Time spent eating and drinking: Vermont stands out

This is how Vermont stands out according to data from the Department of Labor’s 2010-2016 American Time Use Surveys. Governing Magazine online complied and mapped the bite sized pieces.

Vermonters spend an average of 1.3 hours per day eating and drinking, the most of any state. States on the opposite end of the spectrum are primarily concentrated in the South.

Data reflects all time spent eating or drinking regardless of location (including meals at home), except when completed as part of a work or volunteer activity.

leisure map 1In New England Massachusetts was closest eating and drinking 1.21 hours per day and out west Colorado came in at 1.22 hours per day.


But how about all that outdoorsy Vermonter stuff? Well, it seems we’re in the back of the pack in sports, exercise and recreation. Vermonters spend 0.33 hours per day and that is below our neighbor, New Hampshire at 0.42. Western states lead in this category with Alaska the highest at 0.61 hours per day and Wyoming next at 0.54.

Other data includes the state by state amount of time spent on income-generating activities. That estimate seems low but it includes those not working, so averages are lower than would be if only employed workers were counted.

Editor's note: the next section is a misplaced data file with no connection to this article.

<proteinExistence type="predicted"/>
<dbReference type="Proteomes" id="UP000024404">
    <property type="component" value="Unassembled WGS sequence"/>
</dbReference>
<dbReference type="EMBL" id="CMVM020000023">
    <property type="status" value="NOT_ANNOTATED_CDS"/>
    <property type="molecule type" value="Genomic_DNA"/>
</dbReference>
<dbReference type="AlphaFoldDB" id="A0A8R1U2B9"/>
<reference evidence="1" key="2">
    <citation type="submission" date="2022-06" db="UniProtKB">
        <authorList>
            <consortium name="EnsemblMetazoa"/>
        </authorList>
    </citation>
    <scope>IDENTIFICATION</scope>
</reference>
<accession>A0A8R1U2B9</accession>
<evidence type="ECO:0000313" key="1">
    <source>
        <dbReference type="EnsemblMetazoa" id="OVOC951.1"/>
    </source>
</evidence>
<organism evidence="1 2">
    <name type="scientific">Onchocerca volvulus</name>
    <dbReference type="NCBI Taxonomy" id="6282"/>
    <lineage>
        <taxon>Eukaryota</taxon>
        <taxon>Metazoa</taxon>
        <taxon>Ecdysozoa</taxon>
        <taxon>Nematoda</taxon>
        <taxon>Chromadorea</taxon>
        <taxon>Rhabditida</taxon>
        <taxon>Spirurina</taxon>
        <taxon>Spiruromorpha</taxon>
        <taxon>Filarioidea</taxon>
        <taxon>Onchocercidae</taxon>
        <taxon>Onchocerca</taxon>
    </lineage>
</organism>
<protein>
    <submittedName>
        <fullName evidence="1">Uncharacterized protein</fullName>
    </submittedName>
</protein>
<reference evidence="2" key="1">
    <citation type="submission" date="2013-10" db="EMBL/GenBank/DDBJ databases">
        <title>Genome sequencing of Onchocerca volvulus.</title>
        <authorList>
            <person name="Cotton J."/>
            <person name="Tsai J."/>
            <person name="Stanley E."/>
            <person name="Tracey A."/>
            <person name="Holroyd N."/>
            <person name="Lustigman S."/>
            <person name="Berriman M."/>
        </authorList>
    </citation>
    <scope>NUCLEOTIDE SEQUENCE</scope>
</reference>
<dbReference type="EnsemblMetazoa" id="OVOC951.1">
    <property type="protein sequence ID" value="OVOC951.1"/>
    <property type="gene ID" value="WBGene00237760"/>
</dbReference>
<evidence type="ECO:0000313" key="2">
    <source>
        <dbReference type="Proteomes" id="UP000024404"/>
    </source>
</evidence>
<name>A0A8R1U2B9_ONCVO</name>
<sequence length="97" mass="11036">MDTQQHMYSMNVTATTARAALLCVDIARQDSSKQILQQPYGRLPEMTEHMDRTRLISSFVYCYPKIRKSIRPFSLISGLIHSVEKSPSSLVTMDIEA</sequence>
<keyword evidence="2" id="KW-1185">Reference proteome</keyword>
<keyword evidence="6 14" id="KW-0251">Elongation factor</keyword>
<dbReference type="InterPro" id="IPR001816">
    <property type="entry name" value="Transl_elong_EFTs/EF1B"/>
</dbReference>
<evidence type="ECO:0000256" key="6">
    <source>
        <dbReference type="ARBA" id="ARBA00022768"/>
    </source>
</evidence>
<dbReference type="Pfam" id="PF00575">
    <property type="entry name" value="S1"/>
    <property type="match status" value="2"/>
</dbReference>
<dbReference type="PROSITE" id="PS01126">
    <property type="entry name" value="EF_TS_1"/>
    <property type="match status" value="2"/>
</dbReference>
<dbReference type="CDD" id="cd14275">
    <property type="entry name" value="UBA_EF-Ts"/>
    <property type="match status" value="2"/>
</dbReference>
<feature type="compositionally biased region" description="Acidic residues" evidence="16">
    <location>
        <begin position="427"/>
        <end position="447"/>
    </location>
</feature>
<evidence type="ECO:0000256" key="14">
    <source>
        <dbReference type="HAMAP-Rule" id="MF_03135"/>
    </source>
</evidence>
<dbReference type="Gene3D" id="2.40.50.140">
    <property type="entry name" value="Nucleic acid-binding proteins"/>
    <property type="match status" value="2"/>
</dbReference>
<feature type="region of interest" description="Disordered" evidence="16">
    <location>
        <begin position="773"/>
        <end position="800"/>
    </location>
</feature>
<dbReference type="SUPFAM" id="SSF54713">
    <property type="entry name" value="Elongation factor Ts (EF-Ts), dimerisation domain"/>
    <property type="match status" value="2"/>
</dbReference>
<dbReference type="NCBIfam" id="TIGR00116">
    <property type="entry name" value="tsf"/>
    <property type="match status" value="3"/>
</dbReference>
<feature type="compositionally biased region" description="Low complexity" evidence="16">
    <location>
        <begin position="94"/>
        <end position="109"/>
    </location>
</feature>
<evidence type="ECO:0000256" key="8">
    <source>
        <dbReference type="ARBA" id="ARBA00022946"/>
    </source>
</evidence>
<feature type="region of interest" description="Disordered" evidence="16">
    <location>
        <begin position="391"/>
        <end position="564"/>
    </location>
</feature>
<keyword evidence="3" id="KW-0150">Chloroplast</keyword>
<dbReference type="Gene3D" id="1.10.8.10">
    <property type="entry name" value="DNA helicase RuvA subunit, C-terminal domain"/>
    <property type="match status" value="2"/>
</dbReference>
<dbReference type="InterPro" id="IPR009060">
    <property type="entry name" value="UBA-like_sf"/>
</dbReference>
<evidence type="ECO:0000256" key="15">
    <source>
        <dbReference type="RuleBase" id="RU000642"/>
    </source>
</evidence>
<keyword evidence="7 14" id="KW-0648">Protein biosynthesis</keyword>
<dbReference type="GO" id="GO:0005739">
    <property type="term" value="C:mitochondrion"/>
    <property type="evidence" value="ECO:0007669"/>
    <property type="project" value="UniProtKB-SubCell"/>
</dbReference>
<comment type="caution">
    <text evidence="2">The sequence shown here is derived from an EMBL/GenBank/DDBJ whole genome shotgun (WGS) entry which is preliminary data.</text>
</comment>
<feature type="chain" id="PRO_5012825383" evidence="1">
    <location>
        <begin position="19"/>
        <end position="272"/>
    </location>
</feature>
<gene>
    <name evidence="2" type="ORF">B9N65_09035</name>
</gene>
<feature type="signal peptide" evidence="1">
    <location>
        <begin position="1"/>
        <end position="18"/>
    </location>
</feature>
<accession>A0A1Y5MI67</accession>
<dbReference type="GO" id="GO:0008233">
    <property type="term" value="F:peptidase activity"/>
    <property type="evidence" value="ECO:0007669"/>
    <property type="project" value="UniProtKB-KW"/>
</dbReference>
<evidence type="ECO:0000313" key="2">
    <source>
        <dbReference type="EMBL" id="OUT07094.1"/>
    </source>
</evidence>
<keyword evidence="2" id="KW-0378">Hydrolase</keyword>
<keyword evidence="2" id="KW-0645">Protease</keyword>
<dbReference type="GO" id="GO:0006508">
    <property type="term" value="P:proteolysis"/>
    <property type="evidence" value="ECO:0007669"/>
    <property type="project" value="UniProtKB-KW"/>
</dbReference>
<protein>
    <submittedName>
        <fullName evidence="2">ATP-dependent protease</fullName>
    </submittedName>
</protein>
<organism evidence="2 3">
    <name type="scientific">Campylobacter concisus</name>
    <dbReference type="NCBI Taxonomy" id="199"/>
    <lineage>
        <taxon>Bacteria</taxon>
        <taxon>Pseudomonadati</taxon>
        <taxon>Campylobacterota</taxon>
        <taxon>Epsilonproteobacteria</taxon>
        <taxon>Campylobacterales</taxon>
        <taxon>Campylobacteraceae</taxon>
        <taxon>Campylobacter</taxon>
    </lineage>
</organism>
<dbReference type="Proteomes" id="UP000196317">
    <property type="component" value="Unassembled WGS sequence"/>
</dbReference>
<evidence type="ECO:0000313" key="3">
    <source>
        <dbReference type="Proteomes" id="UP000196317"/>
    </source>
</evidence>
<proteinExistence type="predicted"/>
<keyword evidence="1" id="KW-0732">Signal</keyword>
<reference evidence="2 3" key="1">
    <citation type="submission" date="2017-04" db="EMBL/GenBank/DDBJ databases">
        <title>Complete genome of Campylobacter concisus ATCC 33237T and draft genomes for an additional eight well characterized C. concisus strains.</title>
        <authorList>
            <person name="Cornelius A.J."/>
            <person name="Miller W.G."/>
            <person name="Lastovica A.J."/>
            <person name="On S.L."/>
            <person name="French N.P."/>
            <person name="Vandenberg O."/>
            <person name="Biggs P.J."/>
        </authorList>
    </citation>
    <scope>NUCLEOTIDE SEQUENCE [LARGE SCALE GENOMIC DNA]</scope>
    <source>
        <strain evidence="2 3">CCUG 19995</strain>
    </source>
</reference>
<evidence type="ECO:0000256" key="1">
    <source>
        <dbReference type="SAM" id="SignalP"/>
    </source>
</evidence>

Some fits neatly into longtime perceptions, such as Southerners spending more time on religious and civic activities. Almost neatly enough to wonder about confirmation bias-a tendency to search for or interpret information in a way that confirms one’s preconceptions. Probably check into that after a hike or lunch.

2 thoughts on “Time spent eating and drinking: Vermont stands out

  1. I have to say I have serious doubts about the validity of this survey.

    People in Maine seem to spend an inordinately greater amount of time working than do the people of New York State, for instance. All that labor in the cranberry bogs, perhaps?

    And you can’t tell me that Wyoming, North Dakota and Montana are engaging in more sports, exercise and recreation than Californians and New Yorkers…who also don’t appear to be very hardworking. Manhattan is a walking city.

    Furthermore, I have to seriously doubt the stat that shows Vermonters aren’t involved in civic activities or volunteering. We may be the least religious state, but there is ample evidence that we make up for that participation in strong community representations.

    1. Yup, it looks like an odd one especially when just looking at these little bits from the article.

      In ATUS, individuals are randomly selected from a subset of households that have completed their eighth and final month of interviews for the Current Population Survey
      The U.S. Dept. Of Labor Time Use Survey data is used by economists to determine the value of non-market work. By using data in conjunction with earnings data, economists are able to estimate the value of nonmarket production—such as housework, volunteer work, and childcare.

      Others including economists, sociologists[for policy studies] and business [for marketing] they say will find it useful.

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